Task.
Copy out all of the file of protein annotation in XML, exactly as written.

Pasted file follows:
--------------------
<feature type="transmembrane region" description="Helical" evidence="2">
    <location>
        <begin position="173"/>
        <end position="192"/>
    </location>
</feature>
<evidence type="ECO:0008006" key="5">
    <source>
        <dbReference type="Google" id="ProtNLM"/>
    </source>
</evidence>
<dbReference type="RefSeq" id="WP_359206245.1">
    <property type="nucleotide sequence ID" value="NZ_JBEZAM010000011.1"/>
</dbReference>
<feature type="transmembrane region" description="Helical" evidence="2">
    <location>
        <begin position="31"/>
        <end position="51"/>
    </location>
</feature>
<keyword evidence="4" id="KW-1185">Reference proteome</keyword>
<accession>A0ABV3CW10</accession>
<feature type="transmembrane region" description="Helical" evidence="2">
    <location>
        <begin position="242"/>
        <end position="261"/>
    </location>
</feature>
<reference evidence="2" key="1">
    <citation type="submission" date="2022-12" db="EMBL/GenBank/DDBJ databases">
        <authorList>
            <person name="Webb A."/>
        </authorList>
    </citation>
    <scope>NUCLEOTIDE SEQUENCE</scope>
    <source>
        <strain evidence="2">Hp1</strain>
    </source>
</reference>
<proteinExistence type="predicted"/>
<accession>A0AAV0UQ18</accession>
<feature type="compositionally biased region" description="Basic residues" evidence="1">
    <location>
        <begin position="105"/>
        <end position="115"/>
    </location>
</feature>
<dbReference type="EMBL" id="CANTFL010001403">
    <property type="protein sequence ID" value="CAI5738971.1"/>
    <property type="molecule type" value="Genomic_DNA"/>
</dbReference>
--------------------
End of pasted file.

<feature type="transmembrane region" description="Helical" evidence="2">
    <location>
        <begin position="173"/>
        <end position="192"/>
    </location>
</feature>
<evidence type="ECO:0008006" key="5">
    <source>
        <dbReference type="Google" id="ProtNLM"/>
    </source>
</evidence>
<dbReference type="RefSeq" id="WP_359206245.1">
    <property type="nucleotide sequence ID" value="NZ_JBEZAM010000011.1"/>
</dbReference>
<feature type="transmembrane region" description="Helical" evidence="2">
    <location>
        <begin position="31"/>
        <end position="51"/>
    </location>
</feature>
<keyword evidence="4" id="KW-1185">Reference proteome</keyword>
<accession>A0ABV3CW10</accession>
<feature type="transmembrane region" description="Helical" evidence="2">
    <location>
        <begin position="242"/>
        <end position="261"/>
    </location>
</feature>
<reference evidence="2" key="1">
    <citation type="submission" date="2022-12" db="EMBL/GenBank/DDBJ databases">
        <authorList>
            <person name="Webb A."/>
        </authorList>
    </citation>
    <scope>NUCLEOTIDE SEQUENCE</scope>
    <source>
        <strain evidence="2">Hp1</strain>
    </source>
</reference>
<proteinExistence type="predicted"/>
<accession>A0AAV0UQ18</accession>
<feature type="compositionally biased region" description="Basic residues" evidence="1">
    <location>
        <begin position="105"/>
        <end position="115"/>
    </location>
</feature>
<dbReference type="EMBL" id="CANTFL010001403">
    <property type="protein sequence ID" value="CAI5738971.1"/>
    <property type="molecule type" value="Genomic_DNA"/>
</dbReference>